In the wake of the Ohio Utica shale boom, the Ohio Dormant Mineral Act (“DMA”), Revised Code 5301.56, has become a hot bed of litigation. The Ohio DMA was enacted in 1989 and subsequently amended in 2006 and 2014. Due to the relatively recent adoption of the DMA, the case law interpreting its statutory provisions is in its infancy. The following is a summary of the cases and issues currently pending before the Ohio Supreme Court:

Cases interpreting the 1989 version of the DMA

Chesapeake Exploration LLC v. Kenneth Buell, S. Ct. Case No. 2014-0067

Buell came before the Ohio Supreme Court upon the request of the U.S. District Court for the Southern District of Ohio to certify questions of law presented by the parties in summary judgment motions. The mineral rights at issue in Buell underlie 90 acres of property located in Harrison County. The mineral rights were severed from the surface estate in 1958 by virtue of a deed reservation.

The current surface owners argue that, pursuant to the 1989 DMA, the title to the mineral interest underlying the property was “deemed abandoned” and vested with the surface owners as no “savings event” occurred in the 20 years before the DMA went into effect. The mineral interest owners, on the other hand, argue that a number of savings events, including oil and gas leases and assignments, occurred during that 20-year period.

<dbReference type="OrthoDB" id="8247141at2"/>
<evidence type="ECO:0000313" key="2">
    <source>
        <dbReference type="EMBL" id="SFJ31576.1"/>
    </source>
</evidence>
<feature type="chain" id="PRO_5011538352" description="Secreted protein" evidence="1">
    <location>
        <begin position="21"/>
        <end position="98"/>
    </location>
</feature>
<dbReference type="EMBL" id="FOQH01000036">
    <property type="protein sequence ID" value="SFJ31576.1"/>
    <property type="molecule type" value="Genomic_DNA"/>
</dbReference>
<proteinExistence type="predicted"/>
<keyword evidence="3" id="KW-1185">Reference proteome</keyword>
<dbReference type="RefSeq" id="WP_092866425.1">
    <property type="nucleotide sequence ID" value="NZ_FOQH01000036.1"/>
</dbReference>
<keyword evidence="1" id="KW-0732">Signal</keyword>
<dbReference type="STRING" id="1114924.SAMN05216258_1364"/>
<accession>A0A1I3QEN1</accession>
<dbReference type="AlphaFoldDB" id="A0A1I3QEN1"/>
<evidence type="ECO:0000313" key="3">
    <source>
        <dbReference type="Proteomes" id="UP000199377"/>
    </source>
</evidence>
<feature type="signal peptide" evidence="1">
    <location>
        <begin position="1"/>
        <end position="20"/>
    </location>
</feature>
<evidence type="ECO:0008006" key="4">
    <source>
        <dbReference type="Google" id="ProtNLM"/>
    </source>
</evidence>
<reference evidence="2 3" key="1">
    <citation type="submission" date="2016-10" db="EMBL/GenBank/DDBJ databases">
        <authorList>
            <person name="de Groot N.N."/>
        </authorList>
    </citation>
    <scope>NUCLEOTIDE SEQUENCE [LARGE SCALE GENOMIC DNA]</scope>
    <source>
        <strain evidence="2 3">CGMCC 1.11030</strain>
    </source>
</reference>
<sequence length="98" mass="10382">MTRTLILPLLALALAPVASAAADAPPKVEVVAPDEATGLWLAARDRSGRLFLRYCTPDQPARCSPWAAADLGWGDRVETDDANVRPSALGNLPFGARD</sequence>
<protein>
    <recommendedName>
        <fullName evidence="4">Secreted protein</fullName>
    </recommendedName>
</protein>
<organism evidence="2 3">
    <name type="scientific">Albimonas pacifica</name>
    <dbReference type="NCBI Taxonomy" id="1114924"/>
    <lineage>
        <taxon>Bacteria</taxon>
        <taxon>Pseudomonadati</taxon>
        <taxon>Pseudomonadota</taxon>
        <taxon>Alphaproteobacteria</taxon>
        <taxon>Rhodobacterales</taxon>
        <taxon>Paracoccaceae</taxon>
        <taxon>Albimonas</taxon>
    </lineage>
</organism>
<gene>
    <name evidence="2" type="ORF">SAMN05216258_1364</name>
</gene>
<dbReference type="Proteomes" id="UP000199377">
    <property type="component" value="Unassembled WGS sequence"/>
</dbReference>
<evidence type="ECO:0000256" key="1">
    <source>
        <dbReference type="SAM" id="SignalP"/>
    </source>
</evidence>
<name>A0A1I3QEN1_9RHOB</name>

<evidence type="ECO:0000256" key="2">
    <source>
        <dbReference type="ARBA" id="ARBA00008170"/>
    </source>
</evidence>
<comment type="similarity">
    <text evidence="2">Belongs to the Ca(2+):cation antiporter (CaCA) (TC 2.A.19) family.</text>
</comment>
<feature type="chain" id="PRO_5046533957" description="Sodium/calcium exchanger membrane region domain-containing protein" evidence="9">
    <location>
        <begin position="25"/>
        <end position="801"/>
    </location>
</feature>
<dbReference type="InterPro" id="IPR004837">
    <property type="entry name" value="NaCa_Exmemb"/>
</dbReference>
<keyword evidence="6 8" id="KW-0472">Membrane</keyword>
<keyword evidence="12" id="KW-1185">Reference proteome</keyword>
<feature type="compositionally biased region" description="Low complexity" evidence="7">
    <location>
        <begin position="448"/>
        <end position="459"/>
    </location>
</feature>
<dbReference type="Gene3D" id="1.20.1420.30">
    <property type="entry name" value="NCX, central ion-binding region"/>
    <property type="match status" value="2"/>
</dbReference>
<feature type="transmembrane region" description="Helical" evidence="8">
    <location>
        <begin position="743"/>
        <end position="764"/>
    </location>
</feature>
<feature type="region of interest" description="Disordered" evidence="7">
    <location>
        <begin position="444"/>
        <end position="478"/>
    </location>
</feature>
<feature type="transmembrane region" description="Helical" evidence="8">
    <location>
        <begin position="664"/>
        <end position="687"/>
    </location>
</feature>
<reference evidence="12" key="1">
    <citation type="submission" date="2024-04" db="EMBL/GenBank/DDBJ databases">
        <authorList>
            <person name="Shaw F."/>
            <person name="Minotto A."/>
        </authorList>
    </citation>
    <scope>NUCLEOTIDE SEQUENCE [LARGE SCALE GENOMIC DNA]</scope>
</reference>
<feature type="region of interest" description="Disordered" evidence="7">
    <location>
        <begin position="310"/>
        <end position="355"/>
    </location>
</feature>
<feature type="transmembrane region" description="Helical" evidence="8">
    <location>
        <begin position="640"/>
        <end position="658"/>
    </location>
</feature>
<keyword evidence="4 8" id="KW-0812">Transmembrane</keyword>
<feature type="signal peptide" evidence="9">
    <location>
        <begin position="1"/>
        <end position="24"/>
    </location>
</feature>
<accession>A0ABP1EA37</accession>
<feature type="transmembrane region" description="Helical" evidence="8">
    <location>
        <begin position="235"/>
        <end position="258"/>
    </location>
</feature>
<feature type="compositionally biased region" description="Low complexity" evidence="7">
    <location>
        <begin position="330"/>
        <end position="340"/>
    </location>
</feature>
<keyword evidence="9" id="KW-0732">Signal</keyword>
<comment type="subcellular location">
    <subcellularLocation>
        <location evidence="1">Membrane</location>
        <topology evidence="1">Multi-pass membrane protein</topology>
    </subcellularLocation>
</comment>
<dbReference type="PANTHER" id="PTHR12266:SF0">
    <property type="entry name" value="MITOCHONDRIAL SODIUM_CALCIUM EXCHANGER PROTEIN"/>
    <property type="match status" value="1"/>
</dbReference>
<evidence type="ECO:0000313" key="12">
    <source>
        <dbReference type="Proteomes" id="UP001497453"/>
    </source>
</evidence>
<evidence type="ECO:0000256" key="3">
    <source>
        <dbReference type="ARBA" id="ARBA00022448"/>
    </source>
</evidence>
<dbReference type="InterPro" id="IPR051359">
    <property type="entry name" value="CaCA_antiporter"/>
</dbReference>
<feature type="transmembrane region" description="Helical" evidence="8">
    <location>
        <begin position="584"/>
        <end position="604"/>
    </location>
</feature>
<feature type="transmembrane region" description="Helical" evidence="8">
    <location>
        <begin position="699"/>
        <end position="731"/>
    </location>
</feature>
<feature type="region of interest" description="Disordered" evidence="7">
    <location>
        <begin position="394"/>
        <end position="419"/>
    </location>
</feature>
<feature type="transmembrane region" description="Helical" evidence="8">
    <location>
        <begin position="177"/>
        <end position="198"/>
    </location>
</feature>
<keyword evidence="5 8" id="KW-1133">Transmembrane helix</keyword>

The court has certified the following issues:

  1. Is the recorded lease of a severed subsurface mineral estate a title transaction under the DMA, Ohio Revised Code 5301.56(5)(3)(a)?
  2. Is the expiration of a recorded lease and the reversion of the rights granted under that lease a title transaction that restarts the twenty-year forfeiture clock under the DMA at the time of the reversion?

Oral argument took place on August 20, 2014. Watch it here. A decision has not yet been rendered.

Eisenbarth v. Ruesser, S.Ct. Case No. 2014-1767

Eisenbarth involves severed mineral interests underlying property located in Monroe County. The property was the subject of a 1954 mineral deed, which contained a reservation of ½ the oil and gas. An oil and gas lease covering the property was executed in 1973, and each subsequent deed in the chain of title repeated the mineral reservation. The current holders of the ½ mineral interest reservation contend that a 1974 oil and gas lease is a “savings event” sufficient to preserve their interest in ½ of the oil and gas underlying the property.